Course Hero. "In Cold Blood Study Guide." Course Hero. 28 Nov. 2016. Web. 19 July 2018. <https://www.coursehero.com/lit/In-Cold-Blood/>.
Course Hero. (2016, November 28). In Cold Blood Study Guide. In Course Hero. Retrieved July 19, 2018, from https://www.coursehero.com/lit/In-Cold-Blood/
(Course Hero, 2016)
Course Hero. "In Cold Blood Study Guide." November 28, 2016. Accessed July 19, 2018. https://www.coursehero.com/lit/In-Cold-Blood/.
Course Hero, "In Cold Blood Study Guide," November 28, 2016, accessed July 19, 2018, https://www.coursehero.com/lit/In-Cold-Blood/.
Smith and Hickock are on death row—the "Corner" that gives its name to the last part of the novel—at Kansas State Penitentiary along with three other men, including Lowell Lee Andrews. Two years before, the 18-year-old Andrews killed his parents and sister without remorse. Psychiatrists examined Andrews before his trial and diagnosed him as schizophrenic. At trial, he pleaded "innocent by reason of insanity." His lawyers tried to get the court to replace the M'Naghten Rule with the Durham Rule, which held "an accused is not criminally responsible if his unlawful act is the produce of a mental disease or mental defect." But the judge upheld the M'Naghten Rule. Lowell Lee Andrews was found guilty and sentenced to death.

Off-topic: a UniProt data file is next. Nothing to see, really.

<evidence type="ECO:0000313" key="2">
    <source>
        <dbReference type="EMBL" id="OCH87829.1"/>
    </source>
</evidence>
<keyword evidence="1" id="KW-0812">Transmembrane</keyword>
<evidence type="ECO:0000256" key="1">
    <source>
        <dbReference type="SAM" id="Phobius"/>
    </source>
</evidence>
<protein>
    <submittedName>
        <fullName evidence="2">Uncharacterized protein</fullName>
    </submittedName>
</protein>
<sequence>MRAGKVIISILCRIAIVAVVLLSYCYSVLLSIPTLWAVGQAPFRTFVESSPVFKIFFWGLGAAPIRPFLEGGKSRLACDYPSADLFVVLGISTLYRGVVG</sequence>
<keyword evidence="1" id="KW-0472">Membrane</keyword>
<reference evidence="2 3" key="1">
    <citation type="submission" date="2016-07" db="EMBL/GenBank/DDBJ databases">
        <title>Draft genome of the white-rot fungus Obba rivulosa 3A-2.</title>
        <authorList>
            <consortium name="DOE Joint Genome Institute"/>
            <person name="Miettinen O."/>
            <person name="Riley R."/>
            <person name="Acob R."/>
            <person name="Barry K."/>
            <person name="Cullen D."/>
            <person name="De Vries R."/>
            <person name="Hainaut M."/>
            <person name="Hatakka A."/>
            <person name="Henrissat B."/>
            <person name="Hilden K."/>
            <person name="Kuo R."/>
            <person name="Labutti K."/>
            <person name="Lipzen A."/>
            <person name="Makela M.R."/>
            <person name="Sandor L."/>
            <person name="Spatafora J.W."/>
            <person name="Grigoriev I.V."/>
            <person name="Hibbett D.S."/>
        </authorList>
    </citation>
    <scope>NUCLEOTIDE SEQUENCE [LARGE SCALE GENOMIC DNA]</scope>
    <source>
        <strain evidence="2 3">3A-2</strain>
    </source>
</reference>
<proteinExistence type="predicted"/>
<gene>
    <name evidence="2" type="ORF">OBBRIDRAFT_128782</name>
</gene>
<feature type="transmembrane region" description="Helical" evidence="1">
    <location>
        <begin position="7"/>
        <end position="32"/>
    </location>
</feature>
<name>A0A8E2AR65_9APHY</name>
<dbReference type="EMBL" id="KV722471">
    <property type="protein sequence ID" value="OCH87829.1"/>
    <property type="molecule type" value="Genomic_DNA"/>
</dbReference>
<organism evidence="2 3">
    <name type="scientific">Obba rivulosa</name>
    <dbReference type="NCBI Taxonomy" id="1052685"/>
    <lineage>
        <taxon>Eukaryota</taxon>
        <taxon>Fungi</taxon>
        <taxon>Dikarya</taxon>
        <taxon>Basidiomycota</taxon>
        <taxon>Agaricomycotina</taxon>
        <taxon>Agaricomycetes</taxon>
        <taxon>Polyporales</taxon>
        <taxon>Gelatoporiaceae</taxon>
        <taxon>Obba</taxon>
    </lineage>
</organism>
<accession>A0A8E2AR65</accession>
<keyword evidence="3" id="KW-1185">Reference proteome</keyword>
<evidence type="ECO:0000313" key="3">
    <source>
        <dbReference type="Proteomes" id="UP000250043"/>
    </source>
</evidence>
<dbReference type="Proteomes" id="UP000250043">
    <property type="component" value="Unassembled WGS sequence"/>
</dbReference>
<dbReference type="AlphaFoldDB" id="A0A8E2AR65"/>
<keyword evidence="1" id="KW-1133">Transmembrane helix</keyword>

Capote shows through the example of Lowell Lee Andrews that the insanity plea is controversial and difficult to prove. Even if Dick Hickock had organic brain damage (affecting his impulse control), proving such damage to his brain would have been a challenge. Modern readers might reflect on the fact that MRI scans were not invented until 1977. Perry Smith couldn't have emerged unscathed and mentally sound from his abusive and damaging childhood, but his diagnosis of paranoid schizophrenia couldn't be revealed at his trial. At Andrews's trial, his schizophrenia diagnosis was revealed, yet in the end, even Andrews did not receive clemency.